Kristin Lavransdatter - The Cross

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Where once it never rained till after sundown, By eight a.

Kristin Lavransdatter III: The Cross

This story could have lost a good pages and not suffered for it. These passages run on and on. And we learned in Volume II that Ragnfrid obsessed about her own sinfulness with respect to men as well. Kristin knew of neither of these things, and yet she turned out like her parents in those respects. Kristin was beautiful, and passionate though she hated as fiercely as she loved , kinder to strangers than those she loved, fiercely devoted to her children inasmuch as she was able aside from her self-absorption, and prone to deification first of her father, then of her husband but only after the beloved males in her life had departed.

It was unclear to me why everyone was in love with her, although a number of the characters in this book seemed to be incapable of rational evaluation in the face of physical beauty. Kristin herself was not immune to this fixation on looks. She was arrogant, stubborn as a mule, and prideful, yet obsessed with sin and religious redemption. She was remarkably insensitive to others, no doubt because so much of her mental energy went into seeing things in terms of her own needs and wants.

As far as I could tell, there were two characteristics that drew so many men to her: one, her looks, which apparently she retained even as she grew older; and two, her outward religious piety, which few others could approximate or would even want to do so. Kristin is no one-note character. She is complex, she is passionate, she is at all times a child, and at all times a woman. In fact, Billy Joel has Kristin down pat:. How can you not like Party Guy Erlend?

On the plus side, he had great looks, roguish, boyish charm, loyalty, and the inability to stay angry. Passion in love and war are always appealing, even if vicariously. It makes us feel more alive. Men who could be best friends with each other except for being torn apart by love for a woman is tragic yet secretly appealing. This roller coaster ride of extreme emotional states gives both a piquancy and a poignancy to the evanescence of life, so much more so than the quotidian concerns of daily chores and little errands. Lancelot, Guinevere, and Arthur, a. Erlend, Kristin and Simon. There were 48 nominees for the Nobel Prize in Literature in In these movies Ms.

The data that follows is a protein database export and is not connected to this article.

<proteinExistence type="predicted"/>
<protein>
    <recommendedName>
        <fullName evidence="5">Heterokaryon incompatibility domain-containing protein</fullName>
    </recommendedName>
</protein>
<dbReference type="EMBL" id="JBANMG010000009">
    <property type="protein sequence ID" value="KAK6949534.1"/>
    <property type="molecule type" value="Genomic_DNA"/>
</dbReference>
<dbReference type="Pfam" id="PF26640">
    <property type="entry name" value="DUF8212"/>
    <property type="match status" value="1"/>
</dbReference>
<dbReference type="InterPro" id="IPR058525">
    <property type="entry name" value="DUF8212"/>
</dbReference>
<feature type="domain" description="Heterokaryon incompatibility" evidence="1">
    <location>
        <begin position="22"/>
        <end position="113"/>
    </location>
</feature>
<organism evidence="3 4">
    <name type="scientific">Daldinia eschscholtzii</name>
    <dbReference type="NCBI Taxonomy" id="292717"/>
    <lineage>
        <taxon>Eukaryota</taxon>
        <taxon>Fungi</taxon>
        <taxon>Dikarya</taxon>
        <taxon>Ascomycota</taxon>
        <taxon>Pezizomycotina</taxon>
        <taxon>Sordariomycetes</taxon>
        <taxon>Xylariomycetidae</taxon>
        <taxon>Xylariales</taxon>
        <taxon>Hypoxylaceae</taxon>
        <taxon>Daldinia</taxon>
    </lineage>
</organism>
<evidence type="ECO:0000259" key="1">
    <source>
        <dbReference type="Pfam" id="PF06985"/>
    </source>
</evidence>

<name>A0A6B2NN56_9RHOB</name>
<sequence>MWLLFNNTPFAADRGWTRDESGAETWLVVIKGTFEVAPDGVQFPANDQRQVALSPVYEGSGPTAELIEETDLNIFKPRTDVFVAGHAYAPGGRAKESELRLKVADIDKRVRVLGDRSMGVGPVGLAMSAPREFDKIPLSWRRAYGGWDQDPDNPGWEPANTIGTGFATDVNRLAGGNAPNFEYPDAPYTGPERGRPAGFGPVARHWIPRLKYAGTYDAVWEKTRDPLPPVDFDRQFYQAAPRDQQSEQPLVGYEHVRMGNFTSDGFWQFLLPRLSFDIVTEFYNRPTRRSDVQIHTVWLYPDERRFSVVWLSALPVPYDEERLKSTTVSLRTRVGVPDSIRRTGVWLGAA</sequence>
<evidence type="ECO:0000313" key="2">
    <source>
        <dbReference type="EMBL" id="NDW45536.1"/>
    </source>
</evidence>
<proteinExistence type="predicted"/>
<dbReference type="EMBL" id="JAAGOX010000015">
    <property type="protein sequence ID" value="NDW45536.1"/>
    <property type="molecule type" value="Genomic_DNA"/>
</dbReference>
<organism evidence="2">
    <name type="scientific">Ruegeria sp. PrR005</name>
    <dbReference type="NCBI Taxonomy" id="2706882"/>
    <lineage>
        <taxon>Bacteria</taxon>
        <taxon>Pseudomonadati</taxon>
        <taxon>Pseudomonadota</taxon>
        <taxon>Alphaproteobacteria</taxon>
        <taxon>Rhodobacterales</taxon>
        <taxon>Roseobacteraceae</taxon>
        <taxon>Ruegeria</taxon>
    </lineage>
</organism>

Riefenstahl played a Wagnerian romantic heroine, in harmony with nature, fearless, and dedicated to fighting evil. It is not unlikely that Undset could have been influenced by these films; certainly the theme of Kristin Lavransdatter touches similar notes. Bergson had the most nominations, but he had a Jewish background. In , Mussolini was already in power in Italy, and Fascist movements were gaining in popularity in Germany, Austria, and Eastern Europe. France and Britain also had a surge in antisemitism although it not expressed by mass movements. Thus, in my mind, the Nobel Prize probably was heavily freighted with political considerations, and did not necessarily relate to quality.

I am amazed how how you stayed with it!! Great post!! Jill, I enjoyed your post even though I hate both Billy Joel and now, one singularly boring trilogy later Sigrid Undset! Thanks for joining us in the readalong, though! I agree — Billy Joel seems to have pegged Kristin perfectly!! Re: the Nobel Prize…had I been on the panel in my vote would have gone to Edith Wharton whose books always blow me away.

Great post, Jill! I like your theories on the Nobel committee. It was certainly a tense, awkward time in European politics, and that would, no doubt, affect things like literary awards, etc. I still have this on my shelf. I enjoyed your analysis of the Nobel Prize. I still want to read it! Amazing how three of us said she needed a good editor. Fabulous post! I have not read this — it looks like a wonderful challenge but man…. Yowza … what a review!! What dedication! What analysis!